(This is a theological look and the basis for a Bible study lesson tomorrow. You are warned."
This is going to be a difficult and abstract lesson. It is not based on a narrative like we’ve been reading and it’s topical, meaning from different passages. But it gave me a lot of food for thought and worship and led me again to the core of what we should study.
And what is that? Christ. Last weeks’ sermon by Jim Shaddix was a masterwork in that. He brought us to Christ and the gospel at the end, as all preaching and teaching should.
Another incident these last two weeks bears upon this lesson. I listen to a lot of podcasts, and one of them is Viral Jesus. It’s about social media and the people—mostly women—who have a large social media presence. Although I am not a fan of social media and told my students this week I wished it would go away I have to be aware of it in my job. The guest on Viral Jesus this week was a woman named Beth Allson Barr, who has become the next big thing because she is a Baptist but also a feminist and we writes about patriarchy in the evangelical church. Patriarchy is a society that promotes male authority and female submission.
Side note here: I am not going to get into the content but I did buy her book on Kindle and have been reading it. What struck me is that she was angry, and she admitted that. I understand that anger, but anger is not a good place to live or write books. (She really lets Paige Patterson have it, for good reason.) However, the book is thought provoking despite the anger. She is an egalitarian in gender roles in contrast to a complementarian, which most conservative Christians would be. Egalitarians reject male headship in church and marriage; both partners in the marriage are equal before Jesus and mutually submissive. Both sides have their scriptures. It's a contentious issue with the Southern Baptist and less so with the Presbyterians in America (PCA). I do not have the courage of my convictions yet, because this issue is one that would disrupt and divide friendships and churches, and I don't think it is the most important one we face. However, to the extent that the complementarian viewpoint contributes to the abuse and coverup issue, then it is truly one of the most important ones we face.) Side note over.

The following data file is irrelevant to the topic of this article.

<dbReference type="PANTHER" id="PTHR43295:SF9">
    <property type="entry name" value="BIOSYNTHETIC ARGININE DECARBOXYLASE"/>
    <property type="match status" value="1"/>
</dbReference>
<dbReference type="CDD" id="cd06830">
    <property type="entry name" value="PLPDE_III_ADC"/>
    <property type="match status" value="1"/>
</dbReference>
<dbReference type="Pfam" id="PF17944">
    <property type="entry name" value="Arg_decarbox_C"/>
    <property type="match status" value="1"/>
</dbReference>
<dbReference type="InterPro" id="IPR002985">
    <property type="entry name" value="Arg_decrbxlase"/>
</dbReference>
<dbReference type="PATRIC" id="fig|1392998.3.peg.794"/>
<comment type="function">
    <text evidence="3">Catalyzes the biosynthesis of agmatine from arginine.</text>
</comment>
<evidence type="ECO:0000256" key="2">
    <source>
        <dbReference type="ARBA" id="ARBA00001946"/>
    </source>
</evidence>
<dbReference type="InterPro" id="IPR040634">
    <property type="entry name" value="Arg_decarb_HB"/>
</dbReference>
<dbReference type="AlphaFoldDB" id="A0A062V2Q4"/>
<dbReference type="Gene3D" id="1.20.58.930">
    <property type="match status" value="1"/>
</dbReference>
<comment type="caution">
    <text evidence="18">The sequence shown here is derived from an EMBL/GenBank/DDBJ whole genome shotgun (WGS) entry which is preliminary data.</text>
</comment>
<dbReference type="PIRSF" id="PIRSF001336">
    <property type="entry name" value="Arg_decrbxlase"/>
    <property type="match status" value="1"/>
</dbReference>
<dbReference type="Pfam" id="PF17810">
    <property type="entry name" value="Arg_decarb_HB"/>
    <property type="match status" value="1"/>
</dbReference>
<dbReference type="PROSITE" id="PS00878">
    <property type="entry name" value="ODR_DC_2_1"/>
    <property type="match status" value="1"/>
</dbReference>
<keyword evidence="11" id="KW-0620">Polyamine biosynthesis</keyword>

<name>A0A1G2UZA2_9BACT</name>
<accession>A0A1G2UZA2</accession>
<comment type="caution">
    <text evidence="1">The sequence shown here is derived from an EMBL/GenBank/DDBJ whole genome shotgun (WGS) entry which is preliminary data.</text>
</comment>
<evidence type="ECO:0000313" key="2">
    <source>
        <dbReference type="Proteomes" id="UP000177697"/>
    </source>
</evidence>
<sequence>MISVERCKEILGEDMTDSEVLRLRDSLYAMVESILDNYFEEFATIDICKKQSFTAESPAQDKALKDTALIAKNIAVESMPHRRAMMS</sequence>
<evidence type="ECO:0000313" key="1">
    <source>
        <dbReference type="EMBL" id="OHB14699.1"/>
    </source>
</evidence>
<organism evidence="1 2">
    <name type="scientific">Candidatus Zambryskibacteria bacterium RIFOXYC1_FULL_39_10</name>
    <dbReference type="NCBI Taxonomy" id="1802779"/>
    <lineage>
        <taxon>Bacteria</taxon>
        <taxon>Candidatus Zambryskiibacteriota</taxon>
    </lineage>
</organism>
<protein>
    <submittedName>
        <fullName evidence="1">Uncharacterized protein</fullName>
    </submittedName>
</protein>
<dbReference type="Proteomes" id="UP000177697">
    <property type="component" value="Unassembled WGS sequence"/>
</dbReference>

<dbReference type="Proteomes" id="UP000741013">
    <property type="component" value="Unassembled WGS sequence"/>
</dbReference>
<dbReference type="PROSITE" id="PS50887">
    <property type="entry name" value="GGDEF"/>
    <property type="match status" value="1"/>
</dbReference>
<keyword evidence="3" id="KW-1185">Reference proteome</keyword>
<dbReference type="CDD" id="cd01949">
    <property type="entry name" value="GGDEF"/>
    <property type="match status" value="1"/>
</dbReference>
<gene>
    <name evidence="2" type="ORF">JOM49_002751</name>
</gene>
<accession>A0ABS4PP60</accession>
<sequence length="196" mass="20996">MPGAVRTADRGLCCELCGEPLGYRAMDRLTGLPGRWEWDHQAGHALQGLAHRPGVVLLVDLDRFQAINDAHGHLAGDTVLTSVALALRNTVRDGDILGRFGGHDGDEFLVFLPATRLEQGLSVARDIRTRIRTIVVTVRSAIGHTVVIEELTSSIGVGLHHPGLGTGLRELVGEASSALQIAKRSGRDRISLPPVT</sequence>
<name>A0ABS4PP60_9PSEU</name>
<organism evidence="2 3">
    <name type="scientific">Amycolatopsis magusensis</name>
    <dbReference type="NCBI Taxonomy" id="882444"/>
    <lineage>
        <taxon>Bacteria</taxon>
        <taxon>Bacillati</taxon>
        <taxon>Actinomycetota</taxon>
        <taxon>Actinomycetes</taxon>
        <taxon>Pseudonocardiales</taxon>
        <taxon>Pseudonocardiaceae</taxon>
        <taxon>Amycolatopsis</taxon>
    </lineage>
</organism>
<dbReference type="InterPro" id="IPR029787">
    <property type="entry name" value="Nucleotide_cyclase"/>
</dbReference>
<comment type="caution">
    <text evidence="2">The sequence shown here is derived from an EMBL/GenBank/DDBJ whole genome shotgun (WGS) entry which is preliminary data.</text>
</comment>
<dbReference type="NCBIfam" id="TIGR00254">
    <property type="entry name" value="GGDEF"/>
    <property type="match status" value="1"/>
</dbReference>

Another incident was in my Toastmasters group. One of the men, the leader really, is a sweet Christian man and he gave a speech that was actually a testimony about his father’s death over the holidays. He goes to the more progressive Baptist church in Dalton and I enjoy his friendship. However, he said something about “your truth” and “my truth” in the speech and it’s been bugging me ever since.